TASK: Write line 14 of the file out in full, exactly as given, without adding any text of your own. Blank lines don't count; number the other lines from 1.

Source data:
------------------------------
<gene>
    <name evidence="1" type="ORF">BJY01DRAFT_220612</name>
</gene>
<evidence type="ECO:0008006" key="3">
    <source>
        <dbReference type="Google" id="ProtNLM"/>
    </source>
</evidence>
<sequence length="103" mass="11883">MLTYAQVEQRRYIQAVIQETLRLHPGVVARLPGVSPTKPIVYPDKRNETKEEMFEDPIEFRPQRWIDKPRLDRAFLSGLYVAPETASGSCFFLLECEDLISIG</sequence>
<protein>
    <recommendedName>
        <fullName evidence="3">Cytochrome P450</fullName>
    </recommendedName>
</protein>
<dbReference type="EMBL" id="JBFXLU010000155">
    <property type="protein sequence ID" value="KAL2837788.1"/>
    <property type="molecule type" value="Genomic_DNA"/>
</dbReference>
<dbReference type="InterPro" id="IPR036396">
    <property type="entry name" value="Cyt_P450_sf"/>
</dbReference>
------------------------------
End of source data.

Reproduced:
</protein>